Summer days in Australia are perfect for long lazy afternoons onboard, trips to nearby Islands, and action-packed water sport adventures. Whatever you love to do onboard, it’s important to keep safety at the front of your mind – that way everyone gets home safely.
Here are our top 5 safety tips to help you stay safe this summer.
1. Check the weather (then check it again)
Every experienced sailor knows the importance of checking the weather before a boating trip. The Bureau of Meteorology (BoM) shares up-to-date forecast information on its website and app, and offers a five-point checklist for people planning a boat trip. BoM says that before you launch, it’s important to ask:
- Are weather warnings current in the area I am boating in?
- Will weather conditions impact my safe navigation and comfort?
- When is high and low tide occurring next?
- What kind of wave conditions are out there?
- What kind of wind trends can I expect?
2. Wear a lifejacket
According to Surf Life Saving Australia (SLSA), there have been 671 boating related deaths since 2004 in Australia. In 71% of these cases, the people who died were not wearing a lifejacket. Shane Daw ESM, SLSA General Manager of Coastal Safety shared this statement on the SLSA website.
“No one intends to get into trouble while they’re out on the water, but time and time again we see people who fall, slip, are washed off rocks, have an accident, have a medical incident or get into some type of trouble and were not wearing a lifejacket; with research showing that in many cases the result is fatal.”
Daw says a life jacket should be considered with the same logic as a seatbelt.
“We all wear seatbelts, because we know that in the event that we have an accident, which in their nature are always unpredictable, we know that we have a much better chance of keeping ourselves safe and saving our lives – why then don’t we apply this logic to wearing lifejackets?”
Everyone on board a boat should wear an approved lifejacket. The type of lifejacket you need will depend on how far you are from shore and the size of your vessel. Head here for information relating to lifejacket regulations in Western Australia.
Tip: Google ‘lifejacket regulations’ and the name of your state or territory to find up to date information in your area.
3. Always carry an EPIRB
A compliant Emergency Position Indicating Radio Beacon (EPIRB) should be carried at all times when you’re boating. In Western Australia, an EPIRB is required if a vessel is over two nautical miles from shore, or over 400 metres from an island that is two nautical miles from mainland.
An EPIRB is a distress beacon that emits a signal to rescue authorities in life threatening situations. This signal contains the location of the beacon, which authorities use to pinpoint the distressed vessel and rescue the crew as efficiently as possible.
There are now laws governing the mandatory use of float-free EPIRBs for commercial vessels in Australia. A float-free EPIRB is activated automatically when a vessel is one to four metres beneath the water. This ensures a signal is transmitted, even if crew do not have time to manually activate the EPIRB.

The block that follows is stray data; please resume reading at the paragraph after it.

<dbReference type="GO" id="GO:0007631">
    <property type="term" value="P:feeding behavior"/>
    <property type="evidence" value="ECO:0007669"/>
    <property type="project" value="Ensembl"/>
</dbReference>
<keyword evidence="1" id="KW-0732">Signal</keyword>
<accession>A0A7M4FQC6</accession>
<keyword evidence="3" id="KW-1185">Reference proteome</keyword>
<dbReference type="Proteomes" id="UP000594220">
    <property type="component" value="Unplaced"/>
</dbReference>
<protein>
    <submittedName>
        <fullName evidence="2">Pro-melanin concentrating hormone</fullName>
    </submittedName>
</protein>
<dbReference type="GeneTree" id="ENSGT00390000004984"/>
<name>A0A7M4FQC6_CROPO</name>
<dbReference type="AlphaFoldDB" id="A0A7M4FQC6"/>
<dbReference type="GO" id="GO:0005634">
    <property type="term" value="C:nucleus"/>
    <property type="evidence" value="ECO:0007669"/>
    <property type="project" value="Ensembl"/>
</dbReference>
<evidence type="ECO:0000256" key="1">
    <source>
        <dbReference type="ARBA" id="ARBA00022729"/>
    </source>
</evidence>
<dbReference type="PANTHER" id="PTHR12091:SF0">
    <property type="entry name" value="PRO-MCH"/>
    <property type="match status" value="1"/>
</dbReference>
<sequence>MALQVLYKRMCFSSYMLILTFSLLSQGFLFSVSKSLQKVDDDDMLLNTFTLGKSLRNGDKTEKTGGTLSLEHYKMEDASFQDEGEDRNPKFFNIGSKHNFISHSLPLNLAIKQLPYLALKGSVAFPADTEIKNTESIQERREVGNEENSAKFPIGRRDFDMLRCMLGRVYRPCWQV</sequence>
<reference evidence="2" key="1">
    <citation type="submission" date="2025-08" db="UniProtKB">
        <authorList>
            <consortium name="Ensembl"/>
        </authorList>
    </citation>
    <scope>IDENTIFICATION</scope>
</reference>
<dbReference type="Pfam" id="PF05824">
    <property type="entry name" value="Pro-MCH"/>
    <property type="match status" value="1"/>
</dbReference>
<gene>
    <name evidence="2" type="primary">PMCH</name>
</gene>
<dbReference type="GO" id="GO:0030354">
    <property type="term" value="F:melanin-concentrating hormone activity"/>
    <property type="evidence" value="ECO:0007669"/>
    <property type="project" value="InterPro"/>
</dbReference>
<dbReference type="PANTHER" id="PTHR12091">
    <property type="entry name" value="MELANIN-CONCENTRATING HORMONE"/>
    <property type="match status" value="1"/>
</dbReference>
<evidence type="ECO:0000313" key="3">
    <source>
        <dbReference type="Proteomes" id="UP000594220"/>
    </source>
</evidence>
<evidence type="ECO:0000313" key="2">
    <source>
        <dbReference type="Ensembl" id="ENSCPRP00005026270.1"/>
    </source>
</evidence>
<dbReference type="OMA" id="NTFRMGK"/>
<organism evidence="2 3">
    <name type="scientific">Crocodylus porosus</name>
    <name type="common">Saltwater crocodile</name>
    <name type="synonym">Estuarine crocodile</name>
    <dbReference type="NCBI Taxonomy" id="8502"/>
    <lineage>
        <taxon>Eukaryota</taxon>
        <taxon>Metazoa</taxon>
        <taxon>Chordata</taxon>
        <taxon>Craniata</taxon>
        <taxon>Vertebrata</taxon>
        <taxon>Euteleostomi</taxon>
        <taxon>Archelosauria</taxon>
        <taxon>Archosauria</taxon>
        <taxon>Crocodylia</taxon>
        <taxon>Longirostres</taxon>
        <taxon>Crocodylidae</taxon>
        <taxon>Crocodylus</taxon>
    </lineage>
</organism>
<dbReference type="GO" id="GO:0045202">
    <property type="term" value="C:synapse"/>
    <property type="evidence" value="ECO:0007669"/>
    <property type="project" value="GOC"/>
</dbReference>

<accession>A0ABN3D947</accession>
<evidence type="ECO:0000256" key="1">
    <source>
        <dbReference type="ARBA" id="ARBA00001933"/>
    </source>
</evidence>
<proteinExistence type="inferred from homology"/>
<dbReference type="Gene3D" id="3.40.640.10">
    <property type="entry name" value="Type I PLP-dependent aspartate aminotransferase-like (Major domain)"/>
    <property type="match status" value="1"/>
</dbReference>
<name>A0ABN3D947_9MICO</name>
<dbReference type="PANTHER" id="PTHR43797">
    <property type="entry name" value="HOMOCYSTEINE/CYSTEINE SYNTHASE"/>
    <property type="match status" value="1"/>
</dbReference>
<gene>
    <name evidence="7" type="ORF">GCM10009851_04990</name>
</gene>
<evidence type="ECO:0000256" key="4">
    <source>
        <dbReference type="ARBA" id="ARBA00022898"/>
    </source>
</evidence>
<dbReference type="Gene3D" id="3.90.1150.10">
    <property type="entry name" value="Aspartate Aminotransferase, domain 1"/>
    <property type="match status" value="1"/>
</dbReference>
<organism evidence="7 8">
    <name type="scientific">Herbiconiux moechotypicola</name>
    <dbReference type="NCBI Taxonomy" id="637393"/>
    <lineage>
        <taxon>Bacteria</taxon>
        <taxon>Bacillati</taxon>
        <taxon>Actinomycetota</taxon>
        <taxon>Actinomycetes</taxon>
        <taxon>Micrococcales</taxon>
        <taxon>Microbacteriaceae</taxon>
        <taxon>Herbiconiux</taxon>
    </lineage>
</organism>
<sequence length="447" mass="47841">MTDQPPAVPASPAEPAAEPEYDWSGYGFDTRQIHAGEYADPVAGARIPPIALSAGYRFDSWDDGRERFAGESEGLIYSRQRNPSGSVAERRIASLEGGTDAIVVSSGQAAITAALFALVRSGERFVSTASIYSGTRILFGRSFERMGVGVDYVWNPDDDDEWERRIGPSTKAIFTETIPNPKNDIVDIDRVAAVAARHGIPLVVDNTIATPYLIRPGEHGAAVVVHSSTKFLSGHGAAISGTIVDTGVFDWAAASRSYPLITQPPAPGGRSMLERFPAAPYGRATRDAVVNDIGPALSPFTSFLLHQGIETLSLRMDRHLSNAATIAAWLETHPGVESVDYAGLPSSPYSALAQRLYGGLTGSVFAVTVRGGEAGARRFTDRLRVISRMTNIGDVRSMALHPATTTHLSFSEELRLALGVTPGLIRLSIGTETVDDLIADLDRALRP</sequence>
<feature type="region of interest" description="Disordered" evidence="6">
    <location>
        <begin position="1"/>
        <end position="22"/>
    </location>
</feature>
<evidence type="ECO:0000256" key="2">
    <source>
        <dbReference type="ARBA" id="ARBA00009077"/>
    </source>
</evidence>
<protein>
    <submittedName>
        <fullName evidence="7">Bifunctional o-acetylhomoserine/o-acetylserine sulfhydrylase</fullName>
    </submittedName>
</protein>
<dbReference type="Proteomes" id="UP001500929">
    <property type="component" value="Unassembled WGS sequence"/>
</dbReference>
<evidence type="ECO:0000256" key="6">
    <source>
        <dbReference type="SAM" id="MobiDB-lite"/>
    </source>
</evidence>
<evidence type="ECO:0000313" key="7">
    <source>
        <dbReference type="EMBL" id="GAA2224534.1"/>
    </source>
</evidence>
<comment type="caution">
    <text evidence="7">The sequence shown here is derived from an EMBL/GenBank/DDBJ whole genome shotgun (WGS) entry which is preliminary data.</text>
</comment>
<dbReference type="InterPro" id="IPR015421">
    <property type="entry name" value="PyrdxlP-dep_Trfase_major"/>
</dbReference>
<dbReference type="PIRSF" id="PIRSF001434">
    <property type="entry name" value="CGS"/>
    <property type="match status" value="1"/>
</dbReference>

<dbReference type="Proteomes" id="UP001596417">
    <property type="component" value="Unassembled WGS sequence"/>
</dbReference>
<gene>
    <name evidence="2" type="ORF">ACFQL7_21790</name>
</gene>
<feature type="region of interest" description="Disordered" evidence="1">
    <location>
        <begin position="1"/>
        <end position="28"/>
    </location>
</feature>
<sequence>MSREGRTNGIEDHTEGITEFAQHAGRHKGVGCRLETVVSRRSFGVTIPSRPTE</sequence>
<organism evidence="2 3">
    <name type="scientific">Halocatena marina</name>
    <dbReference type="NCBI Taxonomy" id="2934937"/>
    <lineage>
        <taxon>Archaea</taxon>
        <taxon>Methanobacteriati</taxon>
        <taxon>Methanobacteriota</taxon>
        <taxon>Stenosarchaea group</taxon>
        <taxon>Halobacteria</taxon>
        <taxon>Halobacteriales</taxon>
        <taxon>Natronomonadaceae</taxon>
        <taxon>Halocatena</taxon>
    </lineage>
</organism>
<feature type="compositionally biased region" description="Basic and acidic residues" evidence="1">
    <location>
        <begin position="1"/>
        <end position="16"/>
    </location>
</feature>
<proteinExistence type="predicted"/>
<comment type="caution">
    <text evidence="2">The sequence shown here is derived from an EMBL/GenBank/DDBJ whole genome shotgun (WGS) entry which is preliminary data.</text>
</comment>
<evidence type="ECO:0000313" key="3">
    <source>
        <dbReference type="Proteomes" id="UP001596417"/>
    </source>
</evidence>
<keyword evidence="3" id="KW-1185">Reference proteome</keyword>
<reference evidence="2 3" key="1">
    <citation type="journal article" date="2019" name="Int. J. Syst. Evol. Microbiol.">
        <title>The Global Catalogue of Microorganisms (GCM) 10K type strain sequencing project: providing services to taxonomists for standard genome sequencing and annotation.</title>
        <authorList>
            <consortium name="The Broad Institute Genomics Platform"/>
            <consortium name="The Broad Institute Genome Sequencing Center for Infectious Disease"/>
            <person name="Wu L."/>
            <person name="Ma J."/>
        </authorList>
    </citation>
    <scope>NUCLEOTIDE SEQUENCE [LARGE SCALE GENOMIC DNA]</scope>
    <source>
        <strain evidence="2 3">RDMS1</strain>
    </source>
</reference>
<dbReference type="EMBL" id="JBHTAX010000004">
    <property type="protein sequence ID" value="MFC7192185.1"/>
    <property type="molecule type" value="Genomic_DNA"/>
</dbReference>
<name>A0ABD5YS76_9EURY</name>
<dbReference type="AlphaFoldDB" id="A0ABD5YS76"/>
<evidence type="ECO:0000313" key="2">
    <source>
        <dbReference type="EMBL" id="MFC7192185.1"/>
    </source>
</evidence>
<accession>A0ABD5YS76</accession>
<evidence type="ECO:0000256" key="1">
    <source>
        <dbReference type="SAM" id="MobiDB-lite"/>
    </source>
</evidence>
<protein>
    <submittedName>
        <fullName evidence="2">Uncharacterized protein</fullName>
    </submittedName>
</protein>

Tip: The Australian Maritime Safety Authority (AMSA) has a step-by-step guide for choosing the right EPIRB for your needs.
4. Know how to swim
Knowing how to handle yourself in the water is so important for staying safe while boating. No one plans to be in the water, but in the unfortunate event of an incident, it is so important to know how to stay calm and take care of yourself.
If you don’t feel confident in your swimming ability, we recommend attending adult swimming classes to boost your skills. There are plenty of beginner adult swim classes available, all over Australia. Simply perform a Google search to find one near you.
Once you have built up your confidence and skills in a pool, it is worth gaining practice in the kind of water you boat in most. If that’s the ocean, join a recreational swimming group or swim with a buddy close to shore. That way, you’re more prepared for the type of conditions you may have to face in an emergency.
Tip: Preparing for the worst is essential for staying safe on the water.
5. Have a pre-boating checklist
When you’re gearing up for a boating adventure, it can be easy to forget simple yet important things that play a big role in keeping you and your crew safe onboard. That’s why having a checklist is an effective way to tick off those important safety items.
The questions below will give you a good starting checklist:
- What is the weather doing?
- Is my boat rego and license up to date?
- Am I familiar with the area I am boating in?
- Do I have life jackets for each passenger?
- Are they the right size and up to date?
- Is all of my safety equipment working correctly? (Including my compliant EPIRB.)
- Do I have all of the safety equipment required by law?
- Is there enough food and water onboard (plus extra, just in case)?
- Does my boat have any defects or require repair?
- Do my passengers know where safety equipment is stored?
- Do they know how to use the safety equipment?
- Does a reliable person know about my boating plan? Be sure to tell them who is with you, where you are going, when you are returning, and the kind of EPIRB you are using.
- Have I brought enough fuel for the trip (plus extra)?
Tip: These are just some of the points your pre-departure checklist should cover. Download a DIY Boating Safety Checklist from the Queensland Department of Transport and Main Roads here.
Have you checked your marine cover?
Now is a good time to make sure your boat is adequately covered for the Summer months ahead. We can review your existing marine cover, to make sure it is still the right product for you. Or we can recommend marine cover for a new purchase, which matches your budget and needs.
Contact Coast Insurance to get started, and stay safe out there!